Rep. Beth Griffin today led state House approval of a plan that would end Michigan’s participation in a federal government bonus unemployment payment program that is hindering the economic recovery from the COVID pandemic.
“The governor has announced she is lifting COVID restrictions in Michigan effective June 22,” said Griffin, chair of the House Workforce, Trades and Talent Committee. “It’s about time. That also makes this the perfect time to end Michigan’s participation in this outdated federal unemployment program. It doesn’t make sense for the federal government to pay people not to work when we’re moving the state back to normal.”
The federal government has added $300 a week to unemployment benefits through early September, meaning in Michigan, recipients can get up to $662 a week with state and federal benefits combined. That translates to about $16.55 an hour – an incentive for many to stay on unemployment because they might make more money not working than they would working.
An estimated 25 states already have announced plans to end participation in the program early.
Earlier today, Griffin hosted a committee hearing where workplace owners testified about problems finding employees, including competition from the additional federal payments. It has left restaurants, factories and other worksites chronically short-staffed. Businesses from the Upper Peninsula to West Michigan to Metro Detroit talked about their struggles getting responses to their ‘Help Wanted’ pleas despite offering higher pay, signing bonuses, flexible hours and other enhanced benefits.
“The federal unemployment payment program served an important purpose during the height of the pandemic – but those days have ended,” said Griffin, of Mattawan. “Unemployment is supposed to be a temporary measure providing temporary help to people who need it. Today, there are thousands of jobs available in Michigan. Now is the time, for those who are able, to help themselves and our entire state return to normalcy by returning to work.”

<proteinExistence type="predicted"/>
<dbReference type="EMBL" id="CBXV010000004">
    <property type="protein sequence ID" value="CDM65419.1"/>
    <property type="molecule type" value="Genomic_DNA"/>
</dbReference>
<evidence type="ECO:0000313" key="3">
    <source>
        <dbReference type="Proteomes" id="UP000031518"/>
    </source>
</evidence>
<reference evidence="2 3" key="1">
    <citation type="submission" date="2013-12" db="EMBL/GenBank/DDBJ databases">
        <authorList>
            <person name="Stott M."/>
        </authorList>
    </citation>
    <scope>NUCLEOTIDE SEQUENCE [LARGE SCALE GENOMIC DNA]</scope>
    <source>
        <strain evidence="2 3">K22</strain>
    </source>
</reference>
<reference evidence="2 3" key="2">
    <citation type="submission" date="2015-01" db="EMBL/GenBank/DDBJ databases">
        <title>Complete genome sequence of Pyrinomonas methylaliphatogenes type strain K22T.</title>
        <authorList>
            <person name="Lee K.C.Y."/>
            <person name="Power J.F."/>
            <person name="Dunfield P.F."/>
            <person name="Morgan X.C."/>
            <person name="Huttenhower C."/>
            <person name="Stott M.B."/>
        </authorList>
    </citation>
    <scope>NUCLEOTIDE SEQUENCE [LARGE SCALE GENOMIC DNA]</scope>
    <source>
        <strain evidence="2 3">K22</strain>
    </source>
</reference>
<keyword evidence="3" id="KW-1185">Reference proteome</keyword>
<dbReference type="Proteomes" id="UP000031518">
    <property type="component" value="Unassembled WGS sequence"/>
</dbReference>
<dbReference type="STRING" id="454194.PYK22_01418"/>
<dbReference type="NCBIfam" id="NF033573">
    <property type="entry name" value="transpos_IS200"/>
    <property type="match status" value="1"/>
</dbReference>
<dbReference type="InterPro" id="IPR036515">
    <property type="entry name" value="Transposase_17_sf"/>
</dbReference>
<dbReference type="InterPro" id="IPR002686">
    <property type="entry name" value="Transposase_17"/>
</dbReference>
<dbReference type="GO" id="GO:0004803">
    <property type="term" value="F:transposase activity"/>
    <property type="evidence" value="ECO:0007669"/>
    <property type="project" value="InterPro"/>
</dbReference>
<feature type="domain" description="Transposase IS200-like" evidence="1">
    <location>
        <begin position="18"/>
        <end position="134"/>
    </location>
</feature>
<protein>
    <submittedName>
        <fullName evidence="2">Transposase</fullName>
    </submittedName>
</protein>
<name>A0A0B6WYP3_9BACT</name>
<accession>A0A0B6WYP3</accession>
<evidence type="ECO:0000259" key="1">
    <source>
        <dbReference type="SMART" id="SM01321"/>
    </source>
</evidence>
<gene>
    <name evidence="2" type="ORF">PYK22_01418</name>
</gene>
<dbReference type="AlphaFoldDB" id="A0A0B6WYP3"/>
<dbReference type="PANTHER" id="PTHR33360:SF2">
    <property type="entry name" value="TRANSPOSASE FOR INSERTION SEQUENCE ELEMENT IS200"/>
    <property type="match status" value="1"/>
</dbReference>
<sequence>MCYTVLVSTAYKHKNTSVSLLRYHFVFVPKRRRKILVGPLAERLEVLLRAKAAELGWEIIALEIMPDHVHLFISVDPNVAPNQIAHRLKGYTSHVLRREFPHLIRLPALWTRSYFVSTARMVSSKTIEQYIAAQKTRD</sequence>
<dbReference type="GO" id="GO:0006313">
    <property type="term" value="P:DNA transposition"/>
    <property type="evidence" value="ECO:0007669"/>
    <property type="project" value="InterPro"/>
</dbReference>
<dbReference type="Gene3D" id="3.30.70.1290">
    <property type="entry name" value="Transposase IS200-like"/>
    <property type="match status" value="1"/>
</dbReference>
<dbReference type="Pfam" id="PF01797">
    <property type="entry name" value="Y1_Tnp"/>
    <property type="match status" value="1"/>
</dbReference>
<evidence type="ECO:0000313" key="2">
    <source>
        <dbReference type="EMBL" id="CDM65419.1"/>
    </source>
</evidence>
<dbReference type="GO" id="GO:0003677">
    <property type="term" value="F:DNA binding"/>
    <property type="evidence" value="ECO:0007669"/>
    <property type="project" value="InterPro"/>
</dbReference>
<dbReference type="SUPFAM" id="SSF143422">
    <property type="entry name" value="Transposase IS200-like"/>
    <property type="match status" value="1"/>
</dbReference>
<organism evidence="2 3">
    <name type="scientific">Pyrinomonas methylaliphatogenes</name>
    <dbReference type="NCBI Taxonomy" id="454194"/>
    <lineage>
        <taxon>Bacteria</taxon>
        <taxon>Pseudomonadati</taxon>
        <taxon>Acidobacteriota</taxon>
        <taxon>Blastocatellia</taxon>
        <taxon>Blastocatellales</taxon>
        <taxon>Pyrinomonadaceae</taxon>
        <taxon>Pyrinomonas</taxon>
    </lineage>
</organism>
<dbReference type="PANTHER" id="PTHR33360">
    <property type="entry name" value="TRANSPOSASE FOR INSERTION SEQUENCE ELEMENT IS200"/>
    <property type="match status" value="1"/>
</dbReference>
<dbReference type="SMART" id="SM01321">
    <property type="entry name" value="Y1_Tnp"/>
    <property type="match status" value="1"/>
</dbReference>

As of mid-June, Michigan had more than 760,000 active unemployment claimants. Based on April 2021 statistics, Michigan’s labor force participation rate was the worst in the Great Lakes region and among the 10 worst in the nation. The state’s labor force participation rate has fallen from 61.6 percent before the pandemic to 58.8 percent in April 2021. All of the region’s states had significantly higher labor force participation rates than Michigan, ranging from Minnesota (67.7 percent) to Illinois (62 percent) and New York (61.4 percent).
“COVID cases are steadily declining. Vaccines are widely available. In the big picture, ending participation in this federal program is what’s needed for Michigan’s economy to quickly and completely rebound from the pandemic,” Griffin said. “Waiting helps no one – including workers who are on the sidelines. The longer the unemployed wait to rejoin the workforce, the greater the risk of having no job to return to at all. More jobs will become automated, or worse, more workplaces will simply choose to close their doors forever rather than fight what they see as a losing battle trying to find and keep workers.”
The bill approved by the House today is House Bill 4434.
Rep. Beth Griffin of Mattawan today reiterated that a federal government bonus unemployment payment program must end as scheduled Sept. 4. “This is a program that, while important in the early months of the pandemic, became outdated and should have ended long ago,” said Griffin, chair of the Michigan House Workforce, Trades and Talent Committee. […]
House Workforce, Trades and Talent Committee Chair Beth Griffin talks about Committee testimony Thursday on HB 4471, which would prohibit Michigan businesses from requiring a number of vaccinations, including the COVID-19 vaccination, as a condition of employment.